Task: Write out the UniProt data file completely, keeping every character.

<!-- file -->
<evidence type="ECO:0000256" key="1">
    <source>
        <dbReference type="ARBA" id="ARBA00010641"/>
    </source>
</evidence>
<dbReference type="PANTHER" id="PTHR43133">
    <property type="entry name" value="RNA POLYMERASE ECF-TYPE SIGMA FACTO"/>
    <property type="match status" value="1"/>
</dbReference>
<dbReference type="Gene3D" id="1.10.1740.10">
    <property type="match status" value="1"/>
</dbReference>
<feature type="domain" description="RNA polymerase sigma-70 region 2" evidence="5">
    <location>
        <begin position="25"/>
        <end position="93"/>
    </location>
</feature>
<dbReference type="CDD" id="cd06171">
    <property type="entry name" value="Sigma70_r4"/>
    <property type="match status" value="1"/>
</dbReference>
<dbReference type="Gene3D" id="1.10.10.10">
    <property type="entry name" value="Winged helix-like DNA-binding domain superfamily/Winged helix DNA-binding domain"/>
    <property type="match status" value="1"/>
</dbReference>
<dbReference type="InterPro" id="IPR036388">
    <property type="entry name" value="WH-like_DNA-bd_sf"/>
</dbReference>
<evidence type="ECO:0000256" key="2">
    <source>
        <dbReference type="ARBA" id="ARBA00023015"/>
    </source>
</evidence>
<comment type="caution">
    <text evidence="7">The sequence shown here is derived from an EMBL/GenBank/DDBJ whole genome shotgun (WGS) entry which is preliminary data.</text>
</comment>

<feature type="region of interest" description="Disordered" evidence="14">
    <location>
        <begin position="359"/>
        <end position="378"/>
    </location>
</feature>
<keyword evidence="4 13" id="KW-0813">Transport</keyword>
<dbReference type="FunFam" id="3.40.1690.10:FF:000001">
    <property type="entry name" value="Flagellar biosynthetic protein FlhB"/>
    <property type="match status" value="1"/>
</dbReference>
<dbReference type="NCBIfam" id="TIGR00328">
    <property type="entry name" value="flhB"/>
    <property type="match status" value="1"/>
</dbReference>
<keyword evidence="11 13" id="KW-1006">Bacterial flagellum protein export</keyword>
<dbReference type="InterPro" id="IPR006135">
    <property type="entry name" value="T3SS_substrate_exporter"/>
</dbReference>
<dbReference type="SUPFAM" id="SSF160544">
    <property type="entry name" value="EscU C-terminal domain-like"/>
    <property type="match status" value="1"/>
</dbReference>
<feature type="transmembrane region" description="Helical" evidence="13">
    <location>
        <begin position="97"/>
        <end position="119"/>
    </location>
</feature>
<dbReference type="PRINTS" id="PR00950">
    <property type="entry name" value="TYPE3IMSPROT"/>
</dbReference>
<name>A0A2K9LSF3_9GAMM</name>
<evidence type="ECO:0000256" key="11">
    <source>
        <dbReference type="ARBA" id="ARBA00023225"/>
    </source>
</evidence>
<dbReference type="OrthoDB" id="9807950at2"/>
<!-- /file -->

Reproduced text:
<evidence type="ECO:0000256" key="1">
    <source>
        <dbReference type="ARBA" id="ARBA00010641"/>
    </source>
</evidence>
<dbReference type="PANTHER" id="PTHR43133">
    <property type="entry name" value="RNA POLYMERASE ECF-TYPE SIGMA FACTO"/>
    <property type="match status" value="1"/>
</dbReference>
<dbReference type="Gene3D" id="1.10.1740.10">
    <property type="match status" value="1"/>
</dbReference>
<feature type="domain" description="RNA polymerase sigma-70 region 2" evidence="5">
    <location>
        <begin position="25"/>
        <end position="93"/>
    </location>
</feature>
<dbReference type="CDD" id="cd06171">
    <property type="entry name" value="Sigma70_r4"/>
    <property type="match status" value="1"/>
</dbReference>
<dbReference type="Gene3D" id="1.10.10.10">
    <property type="entry name" value="Winged helix-like DNA-binding domain superfamily/Winged helix DNA-binding domain"/>
    <property type="match status" value="1"/>
</dbReference>
<dbReference type="InterPro" id="IPR036388">
    <property type="entry name" value="WH-like_DNA-bd_sf"/>
</dbReference>
<evidence type="ECO:0000256" key="2">
    <source>
        <dbReference type="ARBA" id="ARBA00023015"/>
    </source>
</evidence>
<comment type="caution">
    <text evidence="7">The sequence shown here is derived from an EMBL/GenBank/DDBJ whole genome shotgun (WGS) entry which is preliminary data.</text>
</comment>

<feature type="region of interest" description="Disordered" evidence="14">
    <location>
        <begin position="359"/>
        <end position="378"/>
    </location>
</feature>
<keyword evidence="4 13" id="KW-0813">Transport</keyword>
<dbReference type="FunFam" id="3.40.1690.10:FF:000001">
    <property type="entry name" value="Flagellar biosynthetic protein FlhB"/>
    <property type="match status" value="1"/>
</dbReference>
<dbReference type="NCBIfam" id="TIGR00328">
    <property type="entry name" value="flhB"/>
    <property type="match status" value="1"/>
</dbReference>
<keyword evidence="11 13" id="KW-1006">Bacterial flagellum protein export</keyword>
<dbReference type="InterPro" id="IPR006135">
    <property type="entry name" value="T3SS_substrate_exporter"/>
</dbReference>
<dbReference type="SUPFAM" id="SSF160544">
    <property type="entry name" value="EscU C-terminal domain-like"/>
    <property type="match status" value="1"/>
</dbReference>
<feature type="transmembrane region" description="Helical" evidence="13">
    <location>
        <begin position="97"/>
        <end position="119"/>
    </location>
</feature>
<dbReference type="PRINTS" id="PR00950">
    <property type="entry name" value="TYPE3IMSPROT"/>
</dbReference>
<name>A0A2K9LSF3_9GAMM</name>
<evidence type="ECO:0000256" key="11">
    <source>
        <dbReference type="ARBA" id="ARBA00023225"/>
    </source>
</evidence>
<dbReference type="OrthoDB" id="9807950at2"/>